2016 Pilot Flying J Battle at Bristol

The 2016 Pilot Flying J Battle at Bristol was an American college football game played at Bristol Motor Speedway in Bristol, Tennessee on Saturday, September 10, 2016 between the University of Tennessee Volunteers and the Virginia Tech Hokies. It set a new record for the highest attendance at a college football game, officially 156,990 people.

2016 Tennessee Volunteers football team

The 2016 Tennessee Volunteers football team represented the University of Tennessee in the 2016 NCAA Division I FBS football season. This was the program's 120th overall season, 83rd as a member of the Southeastern Conference (SEC), and 25th within the SEC Eastern Division. The Volunteers played their home games at Neyland Stadium in Knoxville, Tennessee and were led by fourth-year head coach Butch Jones. They finished the season 9–4, 4–4 in SEC play to finish in a three-way tie for second place in the Eastern Division. They were invited to the Music City Bowl where they defeated Nebraska.

2017 All-Pro Team

The 2017 All-Pro teams were named by the Associated Press (AP), Pro Football Writers of America (PFWA), and Sporting News (SN) for performance in the 2017 NFL season. While none of the All-Pro teams have the official imprimatur of the NFL (whose official recognition is nomination to the 2018 Pro Bowl), they are included in the NFL Record and Fact Book and also part of the language of the 2011 NFLPA Collective Bargaining Agreement. Any player selected to the first-team of any of the teams can be described as an "All-Pro." The AP team, with first-team and second-team selections, was chosen by a national panel of fifty NFL writers and broadcasters. The Sporting News All-NFL team is voted on by NFL players and executives and will be released at a later date. The PFWA team is selected by its more than 300 national members who are accredited media members covering the NFL.

2017 NFL season

The 2017 NFL season was the 98th season in the history of the National Football League (NFL). The season began on September 7, 2017, with the Kansas City Chiefs defeating the defending Super Bowl LI champion New England Patriots 42–27 in the NFL Kickoff Game. The season concluded with Super Bowl LII, where the National Football Conference (NFC) champion Philadelphia Eagles faced the American Football Conference (AFC) champion New England Patriots. The Philadelphia Eagles defeated the New England Patriots 41–33 to win their first Super Bowl title, and fourth NFL championship, in franchise history. It was also a rematch of Super Bowl XXXIX, where the Patriots won 24–21 to win their third title.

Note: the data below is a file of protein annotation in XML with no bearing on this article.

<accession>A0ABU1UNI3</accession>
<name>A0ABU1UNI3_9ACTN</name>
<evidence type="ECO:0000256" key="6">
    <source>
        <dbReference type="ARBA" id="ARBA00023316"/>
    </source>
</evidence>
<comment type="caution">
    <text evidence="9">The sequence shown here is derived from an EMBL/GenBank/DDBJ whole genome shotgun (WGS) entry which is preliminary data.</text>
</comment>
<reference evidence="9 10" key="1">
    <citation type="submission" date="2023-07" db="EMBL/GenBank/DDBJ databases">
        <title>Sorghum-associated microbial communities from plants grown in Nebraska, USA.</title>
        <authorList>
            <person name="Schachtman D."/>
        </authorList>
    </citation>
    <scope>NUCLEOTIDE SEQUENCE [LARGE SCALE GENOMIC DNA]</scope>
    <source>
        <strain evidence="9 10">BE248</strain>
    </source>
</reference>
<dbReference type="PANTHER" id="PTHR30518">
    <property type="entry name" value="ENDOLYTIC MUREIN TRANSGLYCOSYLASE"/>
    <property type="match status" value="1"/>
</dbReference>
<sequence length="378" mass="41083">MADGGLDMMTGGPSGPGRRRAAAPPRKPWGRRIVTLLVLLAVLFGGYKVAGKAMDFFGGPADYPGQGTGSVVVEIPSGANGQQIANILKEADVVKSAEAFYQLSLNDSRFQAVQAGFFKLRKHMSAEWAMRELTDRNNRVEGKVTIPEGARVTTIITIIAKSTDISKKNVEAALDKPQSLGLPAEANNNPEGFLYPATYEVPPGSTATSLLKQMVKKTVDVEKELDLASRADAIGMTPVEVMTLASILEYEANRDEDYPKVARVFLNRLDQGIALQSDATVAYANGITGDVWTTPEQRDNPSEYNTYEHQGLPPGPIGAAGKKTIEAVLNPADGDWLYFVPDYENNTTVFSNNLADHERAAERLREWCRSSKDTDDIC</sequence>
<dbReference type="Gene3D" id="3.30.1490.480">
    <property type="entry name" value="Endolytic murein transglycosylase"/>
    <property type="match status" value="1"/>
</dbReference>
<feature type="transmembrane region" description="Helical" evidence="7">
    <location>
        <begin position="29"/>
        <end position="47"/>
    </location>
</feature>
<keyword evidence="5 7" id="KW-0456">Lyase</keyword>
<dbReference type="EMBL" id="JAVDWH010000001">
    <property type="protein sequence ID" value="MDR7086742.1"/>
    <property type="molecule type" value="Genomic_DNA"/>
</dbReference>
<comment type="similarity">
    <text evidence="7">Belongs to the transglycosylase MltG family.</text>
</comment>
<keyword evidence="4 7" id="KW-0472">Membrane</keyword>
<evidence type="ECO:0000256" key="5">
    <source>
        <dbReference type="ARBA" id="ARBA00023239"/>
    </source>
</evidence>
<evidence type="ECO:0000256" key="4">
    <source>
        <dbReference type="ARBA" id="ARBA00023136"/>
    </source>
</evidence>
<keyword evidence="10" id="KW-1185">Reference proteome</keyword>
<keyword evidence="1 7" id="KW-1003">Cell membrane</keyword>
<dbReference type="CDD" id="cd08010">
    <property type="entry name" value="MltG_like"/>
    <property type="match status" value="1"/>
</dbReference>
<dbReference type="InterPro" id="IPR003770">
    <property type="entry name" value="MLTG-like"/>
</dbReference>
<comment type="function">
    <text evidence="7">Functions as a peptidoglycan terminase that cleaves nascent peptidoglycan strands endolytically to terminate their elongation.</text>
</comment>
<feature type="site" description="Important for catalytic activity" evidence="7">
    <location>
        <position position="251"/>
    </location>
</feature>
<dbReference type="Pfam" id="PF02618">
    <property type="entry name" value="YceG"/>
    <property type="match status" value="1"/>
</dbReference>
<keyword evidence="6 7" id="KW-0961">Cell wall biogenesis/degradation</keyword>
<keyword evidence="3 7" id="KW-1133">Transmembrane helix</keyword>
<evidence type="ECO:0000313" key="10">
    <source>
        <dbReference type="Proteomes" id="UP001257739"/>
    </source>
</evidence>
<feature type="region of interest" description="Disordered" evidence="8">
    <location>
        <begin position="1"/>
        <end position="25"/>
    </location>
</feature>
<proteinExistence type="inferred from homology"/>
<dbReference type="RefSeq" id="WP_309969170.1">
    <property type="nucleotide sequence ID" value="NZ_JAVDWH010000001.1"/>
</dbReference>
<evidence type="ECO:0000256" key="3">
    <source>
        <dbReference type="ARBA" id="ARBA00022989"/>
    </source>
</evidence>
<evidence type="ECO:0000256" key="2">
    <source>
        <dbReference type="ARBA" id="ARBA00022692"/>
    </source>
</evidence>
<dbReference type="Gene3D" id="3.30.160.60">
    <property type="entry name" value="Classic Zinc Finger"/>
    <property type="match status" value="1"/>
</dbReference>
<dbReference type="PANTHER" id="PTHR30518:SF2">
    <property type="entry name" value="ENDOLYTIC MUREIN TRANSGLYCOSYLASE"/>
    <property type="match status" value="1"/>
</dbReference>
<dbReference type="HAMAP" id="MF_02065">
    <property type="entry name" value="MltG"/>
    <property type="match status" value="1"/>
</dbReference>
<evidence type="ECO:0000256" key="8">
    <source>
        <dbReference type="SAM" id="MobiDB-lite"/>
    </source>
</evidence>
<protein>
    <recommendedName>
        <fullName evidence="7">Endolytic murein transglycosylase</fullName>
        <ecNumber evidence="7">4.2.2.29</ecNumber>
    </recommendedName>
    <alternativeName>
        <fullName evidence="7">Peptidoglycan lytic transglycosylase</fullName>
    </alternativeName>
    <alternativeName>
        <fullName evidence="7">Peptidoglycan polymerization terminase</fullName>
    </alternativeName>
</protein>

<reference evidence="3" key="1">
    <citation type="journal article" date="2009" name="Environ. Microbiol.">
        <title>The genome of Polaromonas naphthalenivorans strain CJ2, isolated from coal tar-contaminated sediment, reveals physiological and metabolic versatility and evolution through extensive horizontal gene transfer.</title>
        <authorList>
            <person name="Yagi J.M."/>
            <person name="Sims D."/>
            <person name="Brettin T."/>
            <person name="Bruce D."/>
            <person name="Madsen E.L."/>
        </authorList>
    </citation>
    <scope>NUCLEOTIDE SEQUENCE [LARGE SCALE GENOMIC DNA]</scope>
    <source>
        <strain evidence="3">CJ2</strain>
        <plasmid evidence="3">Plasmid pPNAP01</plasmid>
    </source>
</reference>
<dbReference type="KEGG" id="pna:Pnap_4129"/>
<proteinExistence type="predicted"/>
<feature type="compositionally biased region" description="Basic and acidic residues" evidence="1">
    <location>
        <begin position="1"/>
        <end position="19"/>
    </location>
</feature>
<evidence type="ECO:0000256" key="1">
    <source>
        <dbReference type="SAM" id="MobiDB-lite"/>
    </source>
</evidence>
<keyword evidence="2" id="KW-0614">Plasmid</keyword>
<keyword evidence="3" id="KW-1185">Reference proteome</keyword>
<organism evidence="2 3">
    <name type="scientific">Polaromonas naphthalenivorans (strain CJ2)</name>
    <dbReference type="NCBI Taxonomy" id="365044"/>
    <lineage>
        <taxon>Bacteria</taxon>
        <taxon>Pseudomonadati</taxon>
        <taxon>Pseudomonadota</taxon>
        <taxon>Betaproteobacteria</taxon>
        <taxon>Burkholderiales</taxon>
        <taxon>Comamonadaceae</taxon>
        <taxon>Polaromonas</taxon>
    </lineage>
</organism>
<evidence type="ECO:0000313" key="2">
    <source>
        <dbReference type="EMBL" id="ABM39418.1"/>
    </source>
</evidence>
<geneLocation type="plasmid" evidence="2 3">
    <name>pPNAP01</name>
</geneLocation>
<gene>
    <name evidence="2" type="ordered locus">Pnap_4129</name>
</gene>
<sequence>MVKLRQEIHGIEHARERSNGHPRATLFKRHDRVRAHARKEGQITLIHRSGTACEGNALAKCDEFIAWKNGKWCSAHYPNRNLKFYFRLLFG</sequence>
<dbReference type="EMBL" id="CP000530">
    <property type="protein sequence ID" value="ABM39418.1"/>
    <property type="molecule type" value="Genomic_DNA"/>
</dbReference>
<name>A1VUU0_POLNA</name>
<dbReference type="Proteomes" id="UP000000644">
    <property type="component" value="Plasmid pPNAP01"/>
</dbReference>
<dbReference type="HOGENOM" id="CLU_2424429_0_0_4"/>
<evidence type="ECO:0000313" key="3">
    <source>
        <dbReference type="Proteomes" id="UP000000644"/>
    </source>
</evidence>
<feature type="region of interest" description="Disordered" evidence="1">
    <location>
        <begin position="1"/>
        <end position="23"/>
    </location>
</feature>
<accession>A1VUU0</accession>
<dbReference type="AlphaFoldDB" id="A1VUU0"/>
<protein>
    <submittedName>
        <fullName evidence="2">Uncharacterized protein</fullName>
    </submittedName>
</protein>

For the second consecutive year, a team relocated to the Los Angeles metropolitan area, as the former San Diego Chargers announced their intent to do so in January 2017.

2017 New Orleans Saints season

The 2017 New Orleans Saints season was the franchise's 51st season in the National Football League, the 42nd to host games at the Mercedes-Benz Superdome and the eleventh under head coach Sean Payton. The team improved on their 7–9 output from last season, while achieving an 8-game winning streak after losing their first two contests, their longest streak (tied with their 2011 team) since 2009, when they won Super Bowl XLIV. In Week 13 the Saints clinched their first winning season since 2013 and swept the Carolina Panthers for the first time since 2011. In Week 16, the Saints clinched a playoff spot for the first time since 2013 by defeating the Atlanta Falcons. In Week 17, the Saints clinched the NFC South for the first time since 2011 with the Panthers loss to the Falcons. On January 7, 2018 the Saints played their divisional rivals the Carolina Panthers in the playoffs for the first time in franchise history. They beat Carolina for the third time, 31–26 in the Wild Card, but fell to the Minnesota Vikings 24–29 in the Divisional Round in a dramatic ending.

This year was Tom Benson's final season as owner of the Saints, as he died at the age of 90 on March 15, 2018 from influenza.

2019 Pro Bowl

The 2019 Pro Bowl was the National Football League's all-star game for the 2018 NFL season, played on January 27, 2019, at Camping World Stadium in Orlando, Florida. It was televised nationally by ESPN and its sister networks.

7th Annual NFL Honors

The 7th Annual NFL Honors was an awards presentation by the National Football League that honored its best players from the 2017 NFL season. It was held on February 3, 2018 at 5:00 PM CT and pre-recorded for same-day broadcast on NBC in the United States at 9:00 PM/8:00 PM CT.

Hutchinson Blue Dragons